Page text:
8 glasses of water per day? Rubbish!

I’m glad to see that final­ly, some sci­en­tif­ic inves­ti­ga­tion is being done on this old canard. And it turns out you don’t need to drink litres of water per day at all:

Accord­ing to Heinz Valtin, a retired pro­fes­sor of phys­i­ol­o­gy from Dart­mouth Med­ical School who spe­cial­ized in kid­ney research and spent 45 years study­ing the bio­log­i­cal sys­tem that keeps the water in our bod­ies in bal­ance, the answer is no.

The Nation­al Acad­e­my of Sci­ences’s Insti­tute of Med­i­cine also researched this in 2004:

Its pan­el on “dietary pref­er­ence intakes for elec­trolytes and water” not­ed that women who appear ade­quate­ly hydrat­ed con­sume about 91 ounces (2.7 liters) of water a day and men about 125 ounces (3.7 liters). These seem­ing­ly large quan­ti­ties come from a vari­ety of sources—including cof­fee, tea, milk, soda, juice, fruits, veg­eta­bles and oth­er foods. Instead of rec­om­mend­ing how much extra water a per­son should drink to main­tain health, the pan­el sim­ply con­clud­ed that “the vast major­i­ty of healthy peo­ple ade­quate­ly meet their dai­ly hydra­tion needs by let­ting thirst be their guide.”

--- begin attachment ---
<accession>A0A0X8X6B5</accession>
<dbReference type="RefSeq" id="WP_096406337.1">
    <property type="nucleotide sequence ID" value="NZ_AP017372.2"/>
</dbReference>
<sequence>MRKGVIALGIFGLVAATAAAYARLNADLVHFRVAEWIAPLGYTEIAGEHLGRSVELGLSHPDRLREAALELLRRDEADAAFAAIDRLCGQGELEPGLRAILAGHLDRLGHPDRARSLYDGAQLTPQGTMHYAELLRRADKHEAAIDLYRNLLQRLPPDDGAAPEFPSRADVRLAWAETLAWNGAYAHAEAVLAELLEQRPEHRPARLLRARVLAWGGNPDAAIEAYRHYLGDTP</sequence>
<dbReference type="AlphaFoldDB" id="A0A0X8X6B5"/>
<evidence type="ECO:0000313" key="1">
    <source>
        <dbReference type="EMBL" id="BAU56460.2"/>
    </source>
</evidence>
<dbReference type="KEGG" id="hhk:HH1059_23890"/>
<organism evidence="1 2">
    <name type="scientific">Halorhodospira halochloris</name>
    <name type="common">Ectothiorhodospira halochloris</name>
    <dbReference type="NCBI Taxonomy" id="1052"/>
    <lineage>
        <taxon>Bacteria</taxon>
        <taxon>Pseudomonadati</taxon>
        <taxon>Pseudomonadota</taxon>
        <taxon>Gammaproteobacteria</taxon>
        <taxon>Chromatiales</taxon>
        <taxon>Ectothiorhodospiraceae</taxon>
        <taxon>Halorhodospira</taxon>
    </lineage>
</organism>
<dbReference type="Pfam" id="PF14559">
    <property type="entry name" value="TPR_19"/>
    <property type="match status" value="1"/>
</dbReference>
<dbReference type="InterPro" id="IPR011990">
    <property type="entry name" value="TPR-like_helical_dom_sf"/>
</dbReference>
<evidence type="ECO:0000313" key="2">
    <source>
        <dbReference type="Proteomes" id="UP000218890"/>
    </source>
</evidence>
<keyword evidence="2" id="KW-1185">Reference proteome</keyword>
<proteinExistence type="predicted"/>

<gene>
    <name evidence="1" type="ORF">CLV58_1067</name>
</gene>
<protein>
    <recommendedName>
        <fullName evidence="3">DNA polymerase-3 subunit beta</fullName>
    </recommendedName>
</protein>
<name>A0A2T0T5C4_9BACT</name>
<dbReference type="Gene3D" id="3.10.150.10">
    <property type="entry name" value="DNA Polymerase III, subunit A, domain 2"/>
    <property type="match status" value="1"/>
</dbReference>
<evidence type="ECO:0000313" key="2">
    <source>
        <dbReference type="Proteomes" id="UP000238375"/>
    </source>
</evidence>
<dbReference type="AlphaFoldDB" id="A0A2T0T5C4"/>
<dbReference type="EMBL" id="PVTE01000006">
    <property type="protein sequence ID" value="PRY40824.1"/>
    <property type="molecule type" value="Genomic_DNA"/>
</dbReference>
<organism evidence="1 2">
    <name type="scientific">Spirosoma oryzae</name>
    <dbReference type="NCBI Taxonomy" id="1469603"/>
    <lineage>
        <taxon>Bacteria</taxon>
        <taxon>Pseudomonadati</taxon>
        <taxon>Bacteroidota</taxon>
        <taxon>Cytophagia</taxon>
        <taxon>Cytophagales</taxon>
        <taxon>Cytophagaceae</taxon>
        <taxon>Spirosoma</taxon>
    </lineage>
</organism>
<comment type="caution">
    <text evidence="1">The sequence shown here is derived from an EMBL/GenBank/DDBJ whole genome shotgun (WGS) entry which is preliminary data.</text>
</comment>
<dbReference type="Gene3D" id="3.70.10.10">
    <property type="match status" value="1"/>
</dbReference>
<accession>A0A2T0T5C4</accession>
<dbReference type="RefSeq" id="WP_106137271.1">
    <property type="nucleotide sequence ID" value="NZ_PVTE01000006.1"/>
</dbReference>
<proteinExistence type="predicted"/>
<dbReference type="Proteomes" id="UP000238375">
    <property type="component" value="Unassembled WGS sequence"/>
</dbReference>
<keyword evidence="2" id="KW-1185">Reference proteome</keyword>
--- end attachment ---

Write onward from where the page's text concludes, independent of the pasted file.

So there you go. Your body has a per­fect­ly good way of telling you it needs a bit of top­ping up. Short of an ill­ness that requires you to over-hydrate, or weath­er requir­ing the same, drink when you’re thirsty and stop wor­ry­ing.

Via Sci­en­tif­ic Amer­i­can

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